Authorities had reportedly been warned the western industrial city was too small to hold one of Europe's biggest techno music festivals, while security arrangements have been slammed as woefully inadequate.
Scrutiny quickly focused on Mayor Adolf Sauerland. But Sauerland, while admitting he understood why people were angry with him, said he would stay in the job.
''Today and in the coming days it has to be about working through the terrible event and putting the pieces of the puzzle together into an overall picture,'' he said.
Sauerland also earned widespread scorn for saying on Sunday that the safety plan for the festival had been ''solid.''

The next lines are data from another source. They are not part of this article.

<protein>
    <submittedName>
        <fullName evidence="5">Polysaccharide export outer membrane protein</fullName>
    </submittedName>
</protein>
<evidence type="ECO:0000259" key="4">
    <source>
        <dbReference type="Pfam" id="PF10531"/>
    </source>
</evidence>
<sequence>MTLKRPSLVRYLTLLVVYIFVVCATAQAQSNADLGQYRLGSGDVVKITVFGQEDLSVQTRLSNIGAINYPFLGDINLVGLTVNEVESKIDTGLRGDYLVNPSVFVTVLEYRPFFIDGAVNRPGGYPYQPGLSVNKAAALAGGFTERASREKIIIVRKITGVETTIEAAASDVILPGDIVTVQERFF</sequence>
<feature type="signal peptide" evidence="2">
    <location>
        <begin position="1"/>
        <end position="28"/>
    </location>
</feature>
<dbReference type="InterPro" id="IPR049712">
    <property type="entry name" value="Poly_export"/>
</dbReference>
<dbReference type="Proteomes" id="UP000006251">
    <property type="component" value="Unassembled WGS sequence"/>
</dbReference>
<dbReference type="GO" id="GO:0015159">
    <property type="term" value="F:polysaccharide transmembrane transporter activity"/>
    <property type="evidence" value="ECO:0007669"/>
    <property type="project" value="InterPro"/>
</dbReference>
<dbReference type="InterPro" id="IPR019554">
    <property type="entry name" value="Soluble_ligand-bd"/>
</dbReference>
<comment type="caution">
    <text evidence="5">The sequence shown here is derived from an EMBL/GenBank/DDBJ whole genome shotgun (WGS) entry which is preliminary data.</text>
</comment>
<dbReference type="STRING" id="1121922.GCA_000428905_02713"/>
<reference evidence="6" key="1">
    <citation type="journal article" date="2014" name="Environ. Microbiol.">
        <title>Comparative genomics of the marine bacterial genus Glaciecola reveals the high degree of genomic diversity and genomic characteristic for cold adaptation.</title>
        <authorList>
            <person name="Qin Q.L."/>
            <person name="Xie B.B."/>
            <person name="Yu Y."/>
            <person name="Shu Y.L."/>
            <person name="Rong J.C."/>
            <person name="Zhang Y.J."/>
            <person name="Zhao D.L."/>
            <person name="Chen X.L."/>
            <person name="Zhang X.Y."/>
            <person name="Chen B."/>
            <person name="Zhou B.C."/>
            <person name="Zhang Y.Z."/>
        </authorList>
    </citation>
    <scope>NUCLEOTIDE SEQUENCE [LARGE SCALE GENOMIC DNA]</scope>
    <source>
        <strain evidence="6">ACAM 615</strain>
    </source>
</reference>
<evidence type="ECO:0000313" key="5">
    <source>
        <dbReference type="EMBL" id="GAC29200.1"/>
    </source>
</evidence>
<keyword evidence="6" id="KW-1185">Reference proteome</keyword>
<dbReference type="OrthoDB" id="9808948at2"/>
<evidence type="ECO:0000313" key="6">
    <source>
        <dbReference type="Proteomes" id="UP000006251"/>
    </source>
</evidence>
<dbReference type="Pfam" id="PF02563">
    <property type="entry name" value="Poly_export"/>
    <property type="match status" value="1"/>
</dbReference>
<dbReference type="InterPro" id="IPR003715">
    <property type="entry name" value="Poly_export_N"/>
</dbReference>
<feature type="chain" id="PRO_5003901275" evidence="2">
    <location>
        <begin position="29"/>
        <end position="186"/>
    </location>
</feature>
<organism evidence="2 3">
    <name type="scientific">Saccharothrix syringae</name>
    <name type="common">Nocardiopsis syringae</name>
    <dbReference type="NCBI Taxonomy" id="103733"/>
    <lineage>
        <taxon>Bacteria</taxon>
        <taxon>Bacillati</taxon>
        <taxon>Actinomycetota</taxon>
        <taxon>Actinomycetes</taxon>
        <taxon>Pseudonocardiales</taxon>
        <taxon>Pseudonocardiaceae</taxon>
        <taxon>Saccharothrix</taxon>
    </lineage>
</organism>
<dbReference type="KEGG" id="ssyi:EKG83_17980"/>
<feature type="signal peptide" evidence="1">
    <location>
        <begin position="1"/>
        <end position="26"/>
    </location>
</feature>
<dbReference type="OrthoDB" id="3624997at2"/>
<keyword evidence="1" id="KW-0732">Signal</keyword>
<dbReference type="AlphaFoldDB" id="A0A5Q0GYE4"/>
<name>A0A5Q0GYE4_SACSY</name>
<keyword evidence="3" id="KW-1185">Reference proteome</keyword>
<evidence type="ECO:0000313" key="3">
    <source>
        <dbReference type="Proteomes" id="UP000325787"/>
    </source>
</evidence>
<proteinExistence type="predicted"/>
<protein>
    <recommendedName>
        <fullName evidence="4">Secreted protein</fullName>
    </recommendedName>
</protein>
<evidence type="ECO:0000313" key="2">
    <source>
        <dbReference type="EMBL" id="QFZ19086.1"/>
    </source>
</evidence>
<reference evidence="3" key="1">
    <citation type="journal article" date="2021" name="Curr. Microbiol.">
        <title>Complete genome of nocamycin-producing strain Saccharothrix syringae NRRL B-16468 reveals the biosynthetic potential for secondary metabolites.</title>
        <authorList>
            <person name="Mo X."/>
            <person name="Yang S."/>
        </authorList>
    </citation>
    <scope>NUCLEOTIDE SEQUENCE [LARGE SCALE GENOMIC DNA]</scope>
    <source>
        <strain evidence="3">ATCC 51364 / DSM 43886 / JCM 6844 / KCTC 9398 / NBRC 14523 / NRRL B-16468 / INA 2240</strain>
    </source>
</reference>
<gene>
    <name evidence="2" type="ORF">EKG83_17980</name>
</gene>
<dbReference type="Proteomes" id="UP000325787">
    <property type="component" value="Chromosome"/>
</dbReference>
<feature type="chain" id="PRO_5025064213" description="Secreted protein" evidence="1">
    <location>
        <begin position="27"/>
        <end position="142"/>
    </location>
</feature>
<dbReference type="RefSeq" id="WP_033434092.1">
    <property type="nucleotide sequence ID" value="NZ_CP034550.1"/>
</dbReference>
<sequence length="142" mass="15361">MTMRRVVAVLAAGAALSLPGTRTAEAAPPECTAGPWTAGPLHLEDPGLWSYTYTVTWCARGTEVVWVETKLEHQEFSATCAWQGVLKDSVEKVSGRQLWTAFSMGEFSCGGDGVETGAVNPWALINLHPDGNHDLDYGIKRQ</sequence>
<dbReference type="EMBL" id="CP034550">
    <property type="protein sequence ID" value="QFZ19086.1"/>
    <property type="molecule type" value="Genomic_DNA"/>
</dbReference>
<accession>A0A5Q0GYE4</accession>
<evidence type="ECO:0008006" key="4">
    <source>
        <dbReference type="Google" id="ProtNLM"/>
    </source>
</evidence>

He was also reportedly pelted with rubbish.
"The cynical reaction of the mayor, who said the victims' behaviour was partly to blame, was unacceptable," wrote daily Neue Rhein Zeitung in an editorial. "His scandalous position was nothing less than a mockery of the dead – of young people who came from afar to party and who died because of your overburdened organisation."
Monday's edition of the daily Stadt-Anzeiger in nearby Cologne said Sauerland had been warned in writing in October 2009 that the grounds were too narrow for the expected crowds but that the concerns went unheeded.
Meanwhile news magazine Der Spiegel said that the festival only had authorisation for 250,000 revellers instead of for 1.4 million people who organisers said had attended.